Women and Access to Water
Women and girl-children, particularly those living in developing countries, are often prevented from extracting themselves from poverty by means of education and gainful employment because of the lack of access to safe drinking water and sanitation.
We affirm and support the commitments of the Beijing Declaration and Platform for Action while bearing in mind that the objectives are not yet attained. We urge full government commitment to implementation to attain these goals:
- “Ensure the availability of universal access to safe drinking water and sanitation and put in place effective public distribution systems as soon as possible.” (Strategic Objective C.1, Women and Health (x)
- “Ensure that clean water is available a nd accessible to all by the year 2000 and that the environmental protection and conservation plans are designed and implemented to restore polluted water systems and rebuild damaged watersheds.”(Strategic Objective K.2, Actions to Be Taken (l)
- “Support development of women’s equal access to housing infrastructure, safe water and sustainable and affordable energy technologies, such as wind, solar, biomass and other renewable resources, through participatory needs assessments, energy planning and policy formation at the local and national levels.” (Strategic Objective K.2, Actions to Be Taken (k)
We recall the Millennium Development Goal (September, 2000) to halve the proportion of people unable to access affordable, safe drinking water by 2015.
Facts to Consider:
A large majority of the world’s one billion persons living in “unacceptable conditions” are women. Women and girl-children in developing countries are frequently marginalized due to cultural discrimination, poverty, lack of education, lack of proper nutrition and health and the remoteness of the areas in which they live. In most cultures women and girl-children are responsible for providing water for their “household.” Water is used in the home in a wide variety of time consuming tasks, including cooking, preserving food, bathing, child care, cleaning, maintenance of health and hygiene, food production, care of livestock. Due to their innate wisdom and drive to first take care of basic needs, women will not seek education and/or gainful employment if there is not access to sufficient safe water for their families.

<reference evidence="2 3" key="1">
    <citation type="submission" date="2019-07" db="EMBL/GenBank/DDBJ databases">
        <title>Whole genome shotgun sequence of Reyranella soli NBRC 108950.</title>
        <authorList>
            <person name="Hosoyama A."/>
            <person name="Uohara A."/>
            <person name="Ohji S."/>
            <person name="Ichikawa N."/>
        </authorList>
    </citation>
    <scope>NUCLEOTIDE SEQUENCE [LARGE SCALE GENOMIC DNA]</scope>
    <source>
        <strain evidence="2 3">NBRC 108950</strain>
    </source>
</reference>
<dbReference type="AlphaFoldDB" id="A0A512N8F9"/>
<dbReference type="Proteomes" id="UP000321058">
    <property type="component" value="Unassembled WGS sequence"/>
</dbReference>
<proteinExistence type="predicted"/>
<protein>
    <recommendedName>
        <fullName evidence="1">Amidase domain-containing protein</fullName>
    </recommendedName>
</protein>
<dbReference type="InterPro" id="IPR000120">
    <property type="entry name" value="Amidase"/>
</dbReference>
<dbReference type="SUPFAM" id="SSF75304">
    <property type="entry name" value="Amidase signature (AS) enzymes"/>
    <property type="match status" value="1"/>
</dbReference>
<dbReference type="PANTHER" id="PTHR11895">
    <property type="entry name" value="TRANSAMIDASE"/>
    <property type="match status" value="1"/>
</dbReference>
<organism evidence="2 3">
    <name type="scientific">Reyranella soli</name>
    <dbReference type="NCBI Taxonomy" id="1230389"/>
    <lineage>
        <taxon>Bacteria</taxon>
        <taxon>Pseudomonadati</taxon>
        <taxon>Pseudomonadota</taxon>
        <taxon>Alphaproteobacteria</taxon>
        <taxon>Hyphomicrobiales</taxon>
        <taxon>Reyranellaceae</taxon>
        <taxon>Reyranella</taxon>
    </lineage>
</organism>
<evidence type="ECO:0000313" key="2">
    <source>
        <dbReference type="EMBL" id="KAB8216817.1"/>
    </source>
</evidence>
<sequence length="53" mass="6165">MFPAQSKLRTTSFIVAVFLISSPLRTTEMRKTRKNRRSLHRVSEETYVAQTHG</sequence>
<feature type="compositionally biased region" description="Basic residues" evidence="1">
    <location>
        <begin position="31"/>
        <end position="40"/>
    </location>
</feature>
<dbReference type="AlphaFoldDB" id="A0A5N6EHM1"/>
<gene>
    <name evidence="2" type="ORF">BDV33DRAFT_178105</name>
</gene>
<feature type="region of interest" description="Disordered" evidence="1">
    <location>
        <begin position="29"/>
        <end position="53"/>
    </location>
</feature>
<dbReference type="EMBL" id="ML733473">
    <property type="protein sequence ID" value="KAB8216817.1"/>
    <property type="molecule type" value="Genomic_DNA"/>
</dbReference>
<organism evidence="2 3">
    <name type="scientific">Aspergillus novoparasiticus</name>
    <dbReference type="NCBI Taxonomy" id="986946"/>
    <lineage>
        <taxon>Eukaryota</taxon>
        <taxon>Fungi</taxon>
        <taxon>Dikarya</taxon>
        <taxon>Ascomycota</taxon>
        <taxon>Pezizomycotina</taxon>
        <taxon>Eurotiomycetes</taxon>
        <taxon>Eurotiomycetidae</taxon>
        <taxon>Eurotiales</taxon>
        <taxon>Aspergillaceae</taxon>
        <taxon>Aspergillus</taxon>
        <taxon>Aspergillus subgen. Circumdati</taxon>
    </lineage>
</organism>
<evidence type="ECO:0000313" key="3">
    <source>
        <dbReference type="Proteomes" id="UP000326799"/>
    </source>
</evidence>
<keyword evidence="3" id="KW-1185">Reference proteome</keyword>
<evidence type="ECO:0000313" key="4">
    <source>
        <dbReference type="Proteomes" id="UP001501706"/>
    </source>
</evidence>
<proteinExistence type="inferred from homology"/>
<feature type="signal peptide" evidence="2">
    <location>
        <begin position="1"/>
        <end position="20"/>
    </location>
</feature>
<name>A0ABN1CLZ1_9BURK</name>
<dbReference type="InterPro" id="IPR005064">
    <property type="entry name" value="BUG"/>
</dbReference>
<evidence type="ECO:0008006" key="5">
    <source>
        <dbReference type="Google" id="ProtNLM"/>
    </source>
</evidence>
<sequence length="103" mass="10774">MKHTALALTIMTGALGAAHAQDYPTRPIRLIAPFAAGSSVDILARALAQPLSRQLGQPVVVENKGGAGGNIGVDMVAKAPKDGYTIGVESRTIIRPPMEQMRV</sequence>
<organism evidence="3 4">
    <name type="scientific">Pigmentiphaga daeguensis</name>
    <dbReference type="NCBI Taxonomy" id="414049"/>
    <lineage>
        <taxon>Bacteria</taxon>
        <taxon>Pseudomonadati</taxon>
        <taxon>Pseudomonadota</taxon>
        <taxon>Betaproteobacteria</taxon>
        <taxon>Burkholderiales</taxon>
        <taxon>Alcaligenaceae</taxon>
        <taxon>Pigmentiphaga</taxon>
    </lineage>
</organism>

Women conduct 80% of water-related work in the world. In many areas, they walk long distances (sometimes 4 to 5 hours daily), wait long hours at public taps, carry health-threatening, heavy, water pots, and often are subjected to dangers of physical and sexual violence while outside of their own neighborhood. Yet, these same women are excluded from water-related decision-making and from resource distribution.